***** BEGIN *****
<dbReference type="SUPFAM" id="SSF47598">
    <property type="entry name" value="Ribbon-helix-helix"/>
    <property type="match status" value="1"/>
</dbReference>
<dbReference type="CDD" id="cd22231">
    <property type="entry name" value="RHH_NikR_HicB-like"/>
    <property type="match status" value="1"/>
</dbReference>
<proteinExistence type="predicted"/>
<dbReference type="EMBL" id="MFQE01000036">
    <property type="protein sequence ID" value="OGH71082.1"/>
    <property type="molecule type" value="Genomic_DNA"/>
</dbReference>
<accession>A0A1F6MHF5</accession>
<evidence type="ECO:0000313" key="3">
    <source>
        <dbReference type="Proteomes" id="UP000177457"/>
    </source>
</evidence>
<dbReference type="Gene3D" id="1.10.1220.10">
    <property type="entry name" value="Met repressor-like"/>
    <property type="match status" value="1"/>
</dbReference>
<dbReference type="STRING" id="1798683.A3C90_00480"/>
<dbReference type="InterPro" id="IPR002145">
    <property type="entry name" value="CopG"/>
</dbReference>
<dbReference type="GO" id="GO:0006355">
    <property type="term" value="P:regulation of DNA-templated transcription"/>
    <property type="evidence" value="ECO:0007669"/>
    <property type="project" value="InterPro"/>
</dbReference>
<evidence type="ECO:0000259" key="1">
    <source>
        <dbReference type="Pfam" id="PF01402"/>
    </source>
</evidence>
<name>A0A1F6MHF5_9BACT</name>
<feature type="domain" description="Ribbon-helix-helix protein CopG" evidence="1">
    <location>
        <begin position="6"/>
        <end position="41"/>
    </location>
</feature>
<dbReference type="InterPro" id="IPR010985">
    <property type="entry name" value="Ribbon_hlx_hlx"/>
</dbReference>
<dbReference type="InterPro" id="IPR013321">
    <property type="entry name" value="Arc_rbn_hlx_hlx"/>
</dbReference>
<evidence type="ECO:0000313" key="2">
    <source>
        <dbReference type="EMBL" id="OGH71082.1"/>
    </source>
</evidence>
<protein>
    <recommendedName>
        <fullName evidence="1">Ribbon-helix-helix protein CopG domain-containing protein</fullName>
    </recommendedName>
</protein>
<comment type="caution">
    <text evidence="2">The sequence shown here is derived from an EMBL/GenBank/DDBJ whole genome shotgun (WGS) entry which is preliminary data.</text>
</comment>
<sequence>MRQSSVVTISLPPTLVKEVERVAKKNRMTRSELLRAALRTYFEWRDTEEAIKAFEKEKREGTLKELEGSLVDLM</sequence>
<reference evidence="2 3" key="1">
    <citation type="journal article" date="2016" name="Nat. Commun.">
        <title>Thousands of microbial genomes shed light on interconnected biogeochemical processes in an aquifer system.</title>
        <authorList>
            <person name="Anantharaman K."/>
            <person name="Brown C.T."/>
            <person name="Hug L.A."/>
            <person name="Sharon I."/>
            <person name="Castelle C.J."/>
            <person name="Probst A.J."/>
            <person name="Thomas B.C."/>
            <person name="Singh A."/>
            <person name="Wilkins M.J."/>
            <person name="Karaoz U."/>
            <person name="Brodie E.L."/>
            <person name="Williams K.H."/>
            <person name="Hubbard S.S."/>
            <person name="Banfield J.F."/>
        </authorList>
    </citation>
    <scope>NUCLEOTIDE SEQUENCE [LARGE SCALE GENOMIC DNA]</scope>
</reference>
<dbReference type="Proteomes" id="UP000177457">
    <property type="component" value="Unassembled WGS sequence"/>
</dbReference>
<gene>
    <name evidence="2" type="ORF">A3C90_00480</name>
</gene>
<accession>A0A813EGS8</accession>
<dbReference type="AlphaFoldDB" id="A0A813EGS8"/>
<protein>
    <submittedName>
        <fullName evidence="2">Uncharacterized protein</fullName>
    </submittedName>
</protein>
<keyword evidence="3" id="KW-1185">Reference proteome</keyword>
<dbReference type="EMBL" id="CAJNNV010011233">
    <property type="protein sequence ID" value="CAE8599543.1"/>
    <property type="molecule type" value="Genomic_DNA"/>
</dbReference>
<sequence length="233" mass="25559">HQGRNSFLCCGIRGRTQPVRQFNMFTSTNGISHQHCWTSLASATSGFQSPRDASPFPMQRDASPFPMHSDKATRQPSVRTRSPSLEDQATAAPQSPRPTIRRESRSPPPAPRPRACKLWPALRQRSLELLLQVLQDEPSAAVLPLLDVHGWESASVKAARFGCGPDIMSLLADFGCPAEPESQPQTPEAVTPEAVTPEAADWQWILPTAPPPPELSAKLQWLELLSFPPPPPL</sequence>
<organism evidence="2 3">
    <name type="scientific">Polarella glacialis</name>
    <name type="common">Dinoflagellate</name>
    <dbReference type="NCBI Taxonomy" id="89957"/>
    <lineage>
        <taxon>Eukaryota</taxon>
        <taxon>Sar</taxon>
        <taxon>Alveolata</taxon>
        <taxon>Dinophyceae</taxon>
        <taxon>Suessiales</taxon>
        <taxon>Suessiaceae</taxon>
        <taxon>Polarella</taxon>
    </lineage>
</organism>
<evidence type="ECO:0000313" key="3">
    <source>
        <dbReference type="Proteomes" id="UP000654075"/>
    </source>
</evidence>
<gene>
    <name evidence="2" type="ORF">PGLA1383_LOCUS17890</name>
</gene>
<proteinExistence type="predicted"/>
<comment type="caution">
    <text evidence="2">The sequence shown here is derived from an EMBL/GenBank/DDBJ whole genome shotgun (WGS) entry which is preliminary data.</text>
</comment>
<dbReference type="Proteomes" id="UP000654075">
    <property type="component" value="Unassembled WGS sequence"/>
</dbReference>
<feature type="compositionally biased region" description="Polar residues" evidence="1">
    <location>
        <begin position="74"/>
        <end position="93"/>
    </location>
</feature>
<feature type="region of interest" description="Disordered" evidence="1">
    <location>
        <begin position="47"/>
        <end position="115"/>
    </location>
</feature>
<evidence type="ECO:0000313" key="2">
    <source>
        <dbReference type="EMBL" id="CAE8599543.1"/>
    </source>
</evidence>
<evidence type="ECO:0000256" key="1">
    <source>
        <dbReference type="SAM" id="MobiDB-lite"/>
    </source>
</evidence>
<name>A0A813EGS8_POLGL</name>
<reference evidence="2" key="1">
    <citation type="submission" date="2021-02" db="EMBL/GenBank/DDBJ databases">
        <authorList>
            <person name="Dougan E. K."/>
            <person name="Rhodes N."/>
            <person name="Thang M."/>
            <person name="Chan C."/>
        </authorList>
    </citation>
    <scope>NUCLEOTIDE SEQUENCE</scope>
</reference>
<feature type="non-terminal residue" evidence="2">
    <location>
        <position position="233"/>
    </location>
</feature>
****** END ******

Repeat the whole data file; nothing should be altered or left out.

<dbReference type="SUPFAM" id="SSF47598">
    <property type="entry name" value="Ribbon-helix-helix"/>
    <property type="match status" value="1"/>
</dbReference>
<dbReference type="CDD" id="cd22231">
    <property type="entry name" value="RHH_NikR_HicB-like"/>
    <property type="match status" value="1"/>
</dbReference>
<proteinExistence type="predicted"/>
<dbReference type="EMBL" id="MFQE01000036">
    <property type="protein sequence ID" value="OGH71082.1"/>
    <property type="molecule type" value="Genomic_DNA"/>
</dbReference>
<accession>A0A1F6MHF5</accession>
<evidence type="ECO:0000313" key="3">
    <source>
        <dbReference type="Proteomes" id="UP000177457"/>
    </source>
</evidence>
<dbReference type="Gene3D" id="1.10.1220.10">
    <property type="entry name" value="Met repressor-like"/>
    <property type="match status" value="1"/>
</dbReference>
<dbReference type="STRING" id="1798683.A3C90_00480"/>
<dbReference type="InterPro" id="IPR002145">
    <property type="entry name" value="CopG"/>
</dbReference>
<dbReference type="GO" id="GO:0006355">
    <property type="term" value="P:regulation of DNA-templated transcription"/>
    <property type="evidence" value="ECO:0007669"/>
    <property type="project" value="InterPro"/>
</dbReference>
<evidence type="ECO:0000259" key="1">
    <source>
        <dbReference type="Pfam" id="PF01402"/>
    </source>
</evidence>
<name>A0A1F6MHF5_9BACT</name>
<feature type="domain" description="Ribbon-helix-helix protein CopG" evidence="1">
    <location>
        <begin position="6"/>
        <end position="41"/>
    </location>
</feature>
<dbReference type="InterPro" id="IPR010985">
    <property type="entry name" value="Ribbon_hlx_hlx"/>
</dbReference>
<dbReference type="InterPro" id="IPR013321">
    <property type="entry name" value="Arc_rbn_hlx_hlx"/>
</dbReference>
<evidence type="ECO:0000313" key="2">
    <source>
        <dbReference type="EMBL" id="OGH71082.1"/>
    </source>
</evidence>
<protein>
    <recommendedName>
        <fullName evidence="1">Ribbon-helix-helix protein CopG domain-containing protein</fullName>
    </recommendedName>
</protein>
<comment type="caution">
    <text evidence="2">The sequence shown here is derived from an EMBL/GenBank/DDBJ whole genome shotgun (WGS) entry which is preliminary data.</text>
</comment>
<sequence>MRQSSVVTISLPPTLVKEVERVAKKNRMTRSELLRAALRTYFEWRDTEEAIKAFEKEKREGTLKELEGSLVDLM</sequence>
<reference evidence="2 3" key="1">
    <citation type="journal article" date="2016" name="Nat. Commun.">
        <title>Thousands of microbial genomes shed light on interconnected biogeochemical processes in an aquifer system.</title>
        <authorList>
            <person name="Anantharaman K."/>
            <person name="Brown C.T."/>
            <person name="Hug L.A."/>
            <person name="Sharon I."/>
            <person name="Castelle C.J."/>
            <person name="Probst A.J."/>
            <person name="Thomas B.C."/>
            <person name="Singh A."/>
            <person name="Wilkins M.J."/>
            <person name="Karaoz U."/>
            <person name="Brodie E.L."/>
            <person name="Williams K.H."/>
            <person name="Hubbard S.S."/>
            <person name="Banfield J.F."/>
        </authorList>
    </citation>
    <scope>NUCLEOTIDE SEQUENCE [LARGE SCALE GENOMIC DNA]</scope>
</reference>
<dbReference type="Proteomes" id="UP000177457">
    <property type="component" value="Unassembled WGS sequence"/>
</dbReference>
<gene>
    <name evidence="2" type="ORF">A3C90_00480</name>
</gene>
<accession>A0A813EGS8</accession>
<dbReference type="AlphaFoldDB" id="A0A813EGS8"/>
<protein>
    <submittedName>
        <fullName evidence="2">Uncharacterized protein</fullName>
    </submittedName>
</protein>
<keyword evidence="3" id="KW-1185">Reference proteome</keyword>
<dbReference type="EMBL" id="CAJNNV010011233">
    <property type="protein sequence ID" value="CAE8599543.1"/>
    <property type="molecule type" value="Genomic_DNA"/>
</dbReference>
<sequence length="233" mass="25559">HQGRNSFLCCGIRGRTQPVRQFNMFTSTNGISHQHCWTSLASATSGFQSPRDASPFPMQRDASPFPMHSDKATRQPSVRTRSPSLEDQATAAPQSPRPTIRRESRSPPPAPRPRACKLWPALRQRSLELLLQVLQDEPSAAVLPLLDVHGWESASVKAARFGCGPDIMSLLADFGCPAEPESQPQTPEAVTPEAVTPEAADWQWILPTAPPPPELSAKLQWLELLSFPPPPPL</sequence>
<organism evidence="2 3">
    <name type="scientific">Polarella glacialis</name>
    <name type="common">Dinoflagellate</name>
    <dbReference type="NCBI Taxonomy" id="89957"/>
    <lineage>
        <taxon>Eukaryota</taxon>
        <taxon>Sar</taxon>
        <taxon>Alveolata</taxon>
        <taxon>Dinophyceae</taxon>
        <taxon>Suessiales</taxon>
        <taxon>Suessiaceae</taxon>
        <taxon>Polarella</taxon>
    </lineage>
</organism>
<evidence type="ECO:0000313" key="3">
    <source>
        <dbReference type="Proteomes" id="UP000654075"/>
    </source>
</evidence>
<gene>
    <name evidence="2" type="ORF">PGLA1383_LOCUS17890</name>
</gene>
<proteinExistence type="predicted"/>
<comment type="caution">
    <text evidence="2">The sequence shown here is derived from an EMBL/GenBank/DDBJ whole genome shotgun (WGS) entry which is preliminary data.</text>
</comment>
<dbReference type="Proteomes" id="UP000654075">
    <property type="component" value="Unassembled WGS sequence"/>
</dbReference>
<feature type="compositionally biased region" description="Polar residues" evidence="1">
    <location>
        <begin position="74"/>
        <end position="93"/>
    </location>
</feature>
<feature type="region of interest" description="Disordered" evidence="1">
    <location>
        <begin position="47"/>
        <end position="115"/>
    </location>
</feature>
<evidence type="ECO:0000313" key="2">
    <source>
        <dbReference type="EMBL" id="CAE8599543.1"/>
    </source>
</evidence>
<evidence type="ECO:0000256" key="1">
    <source>
        <dbReference type="SAM" id="MobiDB-lite"/>
    </source>
</evidence>
<name>A0A813EGS8_POLGL</name>
<reference evidence="2" key="1">
    <citation type="submission" date="2021-02" db="EMBL/GenBank/DDBJ databases">
        <authorList>
            <person name="Dougan E. K."/>
            <person name="Rhodes N."/>
            <person name="Thang M."/>
            <person name="Chan C."/>
        </authorList>
    </citation>
    <scope>NUCLEOTIDE SEQUENCE</scope>
</reference>
<feature type="non-terminal residue" evidence="2">
    <location>
        <position position="233"/>
    </location>
</feature>